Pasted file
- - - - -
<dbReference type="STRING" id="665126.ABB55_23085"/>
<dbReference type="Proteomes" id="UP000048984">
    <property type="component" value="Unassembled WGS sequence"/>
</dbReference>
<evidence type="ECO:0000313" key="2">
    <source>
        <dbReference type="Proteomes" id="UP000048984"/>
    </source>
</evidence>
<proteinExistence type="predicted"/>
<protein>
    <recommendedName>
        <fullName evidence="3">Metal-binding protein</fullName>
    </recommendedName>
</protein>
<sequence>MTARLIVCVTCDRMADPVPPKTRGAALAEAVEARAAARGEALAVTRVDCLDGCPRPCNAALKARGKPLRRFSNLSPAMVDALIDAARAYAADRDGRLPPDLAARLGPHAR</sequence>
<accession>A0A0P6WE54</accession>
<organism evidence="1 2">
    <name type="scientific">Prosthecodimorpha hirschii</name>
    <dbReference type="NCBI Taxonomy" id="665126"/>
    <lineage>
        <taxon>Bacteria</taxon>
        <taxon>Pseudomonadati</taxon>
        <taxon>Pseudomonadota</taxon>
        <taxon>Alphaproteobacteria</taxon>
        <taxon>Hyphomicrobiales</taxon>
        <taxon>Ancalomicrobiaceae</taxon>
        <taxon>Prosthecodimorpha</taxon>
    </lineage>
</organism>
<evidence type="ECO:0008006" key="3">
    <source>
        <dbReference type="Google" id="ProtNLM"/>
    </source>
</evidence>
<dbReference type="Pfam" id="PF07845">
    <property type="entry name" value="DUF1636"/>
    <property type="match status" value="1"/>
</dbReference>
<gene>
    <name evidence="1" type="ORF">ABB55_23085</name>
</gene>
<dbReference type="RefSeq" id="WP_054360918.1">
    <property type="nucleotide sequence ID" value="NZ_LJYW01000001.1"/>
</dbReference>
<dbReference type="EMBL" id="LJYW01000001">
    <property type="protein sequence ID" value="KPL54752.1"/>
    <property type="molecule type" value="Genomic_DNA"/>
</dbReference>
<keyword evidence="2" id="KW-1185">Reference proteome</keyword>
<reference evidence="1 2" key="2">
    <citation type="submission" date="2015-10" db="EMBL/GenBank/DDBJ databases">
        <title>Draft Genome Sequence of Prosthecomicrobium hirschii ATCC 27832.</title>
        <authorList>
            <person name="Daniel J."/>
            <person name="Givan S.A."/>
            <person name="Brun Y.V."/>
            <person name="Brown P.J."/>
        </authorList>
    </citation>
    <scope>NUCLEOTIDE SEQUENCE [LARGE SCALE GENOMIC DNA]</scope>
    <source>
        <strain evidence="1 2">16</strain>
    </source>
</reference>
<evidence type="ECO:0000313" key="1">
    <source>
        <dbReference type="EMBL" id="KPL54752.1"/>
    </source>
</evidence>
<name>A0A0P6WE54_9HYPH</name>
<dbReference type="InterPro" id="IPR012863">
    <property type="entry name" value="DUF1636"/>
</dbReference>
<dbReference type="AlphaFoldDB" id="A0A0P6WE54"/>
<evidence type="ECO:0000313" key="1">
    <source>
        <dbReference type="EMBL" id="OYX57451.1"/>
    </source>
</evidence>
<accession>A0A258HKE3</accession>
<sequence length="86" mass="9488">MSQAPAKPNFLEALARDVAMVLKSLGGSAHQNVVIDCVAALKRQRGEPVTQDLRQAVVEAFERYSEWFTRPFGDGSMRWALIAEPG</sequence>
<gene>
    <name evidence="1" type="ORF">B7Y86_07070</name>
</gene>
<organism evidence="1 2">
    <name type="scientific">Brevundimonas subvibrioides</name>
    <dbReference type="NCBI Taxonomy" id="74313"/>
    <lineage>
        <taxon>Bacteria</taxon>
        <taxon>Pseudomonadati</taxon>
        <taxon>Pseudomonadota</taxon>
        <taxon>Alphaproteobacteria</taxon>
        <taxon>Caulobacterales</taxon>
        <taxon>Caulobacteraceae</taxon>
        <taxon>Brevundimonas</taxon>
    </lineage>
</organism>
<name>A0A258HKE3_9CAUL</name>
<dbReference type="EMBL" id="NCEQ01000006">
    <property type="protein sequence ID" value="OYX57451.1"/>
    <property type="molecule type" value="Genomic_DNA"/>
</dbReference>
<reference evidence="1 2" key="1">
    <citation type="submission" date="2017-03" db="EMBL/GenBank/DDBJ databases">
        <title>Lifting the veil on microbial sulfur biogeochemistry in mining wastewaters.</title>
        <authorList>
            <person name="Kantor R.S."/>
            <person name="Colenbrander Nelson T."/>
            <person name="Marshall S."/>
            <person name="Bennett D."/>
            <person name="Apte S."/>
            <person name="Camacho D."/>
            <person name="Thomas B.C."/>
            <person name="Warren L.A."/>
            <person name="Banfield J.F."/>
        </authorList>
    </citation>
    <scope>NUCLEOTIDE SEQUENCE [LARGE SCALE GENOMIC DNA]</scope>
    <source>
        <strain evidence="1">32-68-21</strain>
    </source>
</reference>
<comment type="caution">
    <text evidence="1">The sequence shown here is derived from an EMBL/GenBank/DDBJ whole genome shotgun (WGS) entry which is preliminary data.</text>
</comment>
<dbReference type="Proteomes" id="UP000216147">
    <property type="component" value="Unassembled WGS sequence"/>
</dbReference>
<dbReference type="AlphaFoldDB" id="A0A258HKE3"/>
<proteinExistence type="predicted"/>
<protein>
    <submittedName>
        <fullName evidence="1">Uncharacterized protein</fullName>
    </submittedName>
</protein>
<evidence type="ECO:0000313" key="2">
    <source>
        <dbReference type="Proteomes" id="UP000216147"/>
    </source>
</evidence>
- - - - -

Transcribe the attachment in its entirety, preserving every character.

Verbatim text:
<dbReference type="STRING" id="665126.ABB55_23085"/>
<dbReference type="Proteomes" id="UP000048984">
    <property type="component" value="Unassembled WGS sequence"/>
</dbReference>
<evidence type="ECO:0000313" key="2">
    <source>
        <dbReference type="Proteomes" id="UP000048984"/>
    </source>
</evidence>
<proteinExistence type="predicted"/>
<protein>
    <recommendedName>
        <fullName evidence="3">Metal-binding protein</fullName>
    </recommendedName>
</protein>
<sequence>MTARLIVCVTCDRMADPVPPKTRGAALAEAVEARAAARGEALAVTRVDCLDGCPRPCNAALKARGKPLRRFSNLSPAMVDALIDAARAYAADRDGRLPPDLAARLGPHAR</sequence>
<accession>A0A0P6WE54</accession>
<organism evidence="1 2">
    <name type="scientific">Prosthecodimorpha hirschii</name>
    <dbReference type="NCBI Taxonomy" id="665126"/>
    <lineage>
        <taxon>Bacteria</taxon>
        <taxon>Pseudomonadati</taxon>
        <taxon>Pseudomonadota</taxon>
        <taxon>Alphaproteobacteria</taxon>
        <taxon>Hyphomicrobiales</taxon>
        <taxon>Ancalomicrobiaceae</taxon>
        <taxon>Prosthecodimorpha</taxon>
    </lineage>
</organism>
<evidence type="ECO:0008006" key="3">
    <source>
        <dbReference type="Google" id="ProtNLM"/>
    </source>
</evidence>
<dbReference type="Pfam" id="PF07845">
    <property type="entry name" value="DUF1636"/>
    <property type="match status" value="1"/>
</dbReference>
<gene>
    <name evidence="1" type="ORF">ABB55_23085</name>
</gene>
<dbReference type="RefSeq" id="WP_054360918.1">
    <property type="nucleotide sequence ID" value="NZ_LJYW01000001.1"/>
</dbReference>
<dbReference type="EMBL" id="LJYW01000001">
    <property type="protein sequence ID" value="KPL54752.1"/>
    <property type="molecule type" value="Genomic_DNA"/>
</dbReference>
<keyword evidence="2" id="KW-1185">Reference proteome</keyword>
<reference evidence="1 2" key="2">
    <citation type="submission" date="2015-10" db="EMBL/GenBank/DDBJ databases">
        <title>Draft Genome Sequence of Prosthecomicrobium hirschii ATCC 27832.</title>
        <authorList>
            <person name="Daniel J."/>
            <person name="Givan S.A."/>
            <person name="Brun Y.V."/>
            <person name="Brown P.J."/>
        </authorList>
    </citation>
    <scope>NUCLEOTIDE SEQUENCE [LARGE SCALE GENOMIC DNA]</scope>
    <source>
        <strain evidence="1 2">16</strain>
    </source>
</reference>
<evidence type="ECO:0000313" key="1">
    <source>
        <dbReference type="EMBL" id="KPL54752.1"/>
    </source>
</evidence>
<name>A0A0P6WE54_9HYPH</name>
<dbReference type="InterPro" id="IPR012863">
    <property type="entry name" value="DUF1636"/>
</dbReference>
<dbReference type="AlphaFoldDB" id="A0A0P6WE54"/>
<evidence type="ECO:0000313" key="1">
    <source>
        <dbReference type="EMBL" id="OYX57451.1"/>
    </source>
</evidence>
<accession>A0A258HKE3</accession>
<sequence length="86" mass="9488">MSQAPAKPNFLEALARDVAMVLKSLGGSAHQNVVIDCVAALKRQRGEPVTQDLRQAVVEAFERYSEWFTRPFGDGSMRWALIAEPG</sequence>
<gene>
    <name evidence="1" type="ORF">B7Y86_07070</name>
</gene>
<organism evidence="1 2">
    <name type="scientific">Brevundimonas subvibrioides</name>
    <dbReference type="NCBI Taxonomy" id="74313"/>
    <lineage>
        <taxon>Bacteria</taxon>
        <taxon>Pseudomonadati</taxon>
        <taxon>Pseudomonadota</taxon>
        <taxon>Alphaproteobacteria</taxon>
        <taxon>Caulobacterales</taxon>
        <taxon>Caulobacteraceae</taxon>
        <taxon>Brevundimonas</taxon>
    </lineage>
</organism>
<name>A0A258HKE3_9CAUL</name>
<dbReference type="EMBL" id="NCEQ01000006">
    <property type="protein sequence ID" value="OYX57451.1"/>
    <property type="molecule type" value="Genomic_DNA"/>
</dbReference>
<reference evidence="1 2" key="1">
    <citation type="submission" date="2017-03" db="EMBL/GenBank/DDBJ databases">
        <title>Lifting the veil on microbial sulfur biogeochemistry in mining wastewaters.</title>
        <authorList>
            <person name="Kantor R.S."/>
            <person name="Colenbrander Nelson T."/>
            <person name="Marshall S."/>
            <person name="Bennett D."/>
            <person name="Apte S."/>
            <person name="Camacho D."/>
            <person name="Thomas B.C."/>
            <person name="Warren L.A."/>
            <person name="Banfield J.F."/>
        </authorList>
    </citation>
    <scope>NUCLEOTIDE SEQUENCE [LARGE SCALE GENOMIC DNA]</scope>
    <source>
        <strain evidence="1">32-68-21</strain>
    </source>
</reference>
<comment type="caution">
    <text evidence="1">The sequence shown here is derived from an EMBL/GenBank/DDBJ whole genome shotgun (WGS) entry which is preliminary data.</text>
</comment>
<dbReference type="Proteomes" id="UP000216147">
    <property type="component" value="Unassembled WGS sequence"/>
</dbReference>
<dbReference type="AlphaFoldDB" id="A0A258HKE3"/>
<proteinExistence type="predicted"/>
<protein>
    <submittedName>
        <fullName evidence="1">Uncharacterized protein</fullName>
    </submittedName>
</protein>
<evidence type="ECO:0000313" key="2">
    <source>
        <dbReference type="Proteomes" id="UP000216147"/>
    </source>
</evidence>